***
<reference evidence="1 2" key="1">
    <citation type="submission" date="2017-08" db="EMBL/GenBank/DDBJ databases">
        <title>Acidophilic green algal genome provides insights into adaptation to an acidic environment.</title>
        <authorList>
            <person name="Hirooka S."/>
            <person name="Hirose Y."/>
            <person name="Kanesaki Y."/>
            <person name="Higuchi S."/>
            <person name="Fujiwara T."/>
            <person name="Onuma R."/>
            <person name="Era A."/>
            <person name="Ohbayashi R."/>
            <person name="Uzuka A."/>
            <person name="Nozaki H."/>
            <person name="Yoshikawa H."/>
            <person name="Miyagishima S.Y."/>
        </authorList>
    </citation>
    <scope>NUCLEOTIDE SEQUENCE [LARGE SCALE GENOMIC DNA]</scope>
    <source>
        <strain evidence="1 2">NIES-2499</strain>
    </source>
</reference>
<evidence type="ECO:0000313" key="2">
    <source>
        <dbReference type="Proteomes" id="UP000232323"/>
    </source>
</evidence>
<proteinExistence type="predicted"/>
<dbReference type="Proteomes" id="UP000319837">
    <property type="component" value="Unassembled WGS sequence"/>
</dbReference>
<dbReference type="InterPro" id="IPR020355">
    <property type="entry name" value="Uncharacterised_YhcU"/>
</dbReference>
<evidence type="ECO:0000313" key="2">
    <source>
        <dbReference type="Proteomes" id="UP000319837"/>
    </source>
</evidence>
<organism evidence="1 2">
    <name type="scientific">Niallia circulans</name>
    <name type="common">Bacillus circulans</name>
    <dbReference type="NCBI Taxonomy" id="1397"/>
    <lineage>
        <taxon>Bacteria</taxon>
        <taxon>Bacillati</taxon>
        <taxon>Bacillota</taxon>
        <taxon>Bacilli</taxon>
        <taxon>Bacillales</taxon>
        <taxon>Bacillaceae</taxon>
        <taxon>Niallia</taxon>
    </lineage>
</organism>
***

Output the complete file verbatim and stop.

<reference evidence="1 2" key="1">
    <citation type="submission" date="2017-08" db="EMBL/GenBank/DDBJ databases">
        <title>Acidophilic green algal genome provides insights into adaptation to an acidic environment.</title>
        <authorList>
            <person name="Hirooka S."/>
            <person name="Hirose Y."/>
            <person name="Kanesaki Y."/>
            <person name="Higuchi S."/>
            <person name="Fujiwara T."/>
            <person name="Onuma R."/>
            <person name="Era A."/>
            <person name="Ohbayashi R."/>
            <person name="Uzuka A."/>
            <person name="Nozaki H."/>
            <person name="Yoshikawa H."/>
            <person name="Miyagishima S.Y."/>
        </authorList>
    </citation>
    <scope>NUCLEOTIDE SEQUENCE [LARGE SCALE GENOMIC DNA]</scope>
    <source>
        <strain evidence="1 2">NIES-2499</strain>
    </source>
</reference>
<evidence type="ECO:0000313" key="2">
    <source>
        <dbReference type="Proteomes" id="UP000232323"/>
    </source>
</evidence>
<proteinExistence type="predicted"/>
<dbReference type="Proteomes" id="UP000319837">
    <property type="component" value="Unassembled WGS sequence"/>
</dbReference>
<dbReference type="InterPro" id="IPR020355">
    <property type="entry name" value="Uncharacterised_YhcU"/>
</dbReference>
<evidence type="ECO:0000313" key="2">
    <source>
        <dbReference type="Proteomes" id="UP000319837"/>
    </source>
</evidence>
<organism evidence="1 2">
    <name type="scientific">Niallia circulans</name>
    <name type="common">Bacillus circulans</name>
    <dbReference type="NCBI Taxonomy" id="1397"/>
    <lineage>
        <taxon>Bacteria</taxon>
        <taxon>Bacillati</taxon>
        <taxon>Bacillota</taxon>
        <taxon>Bacilli</taxon>
        <taxon>Bacillales</taxon>
        <taxon>Bacillaceae</taxon>
        <taxon>Niallia</taxon>
    </lineage>
</organism>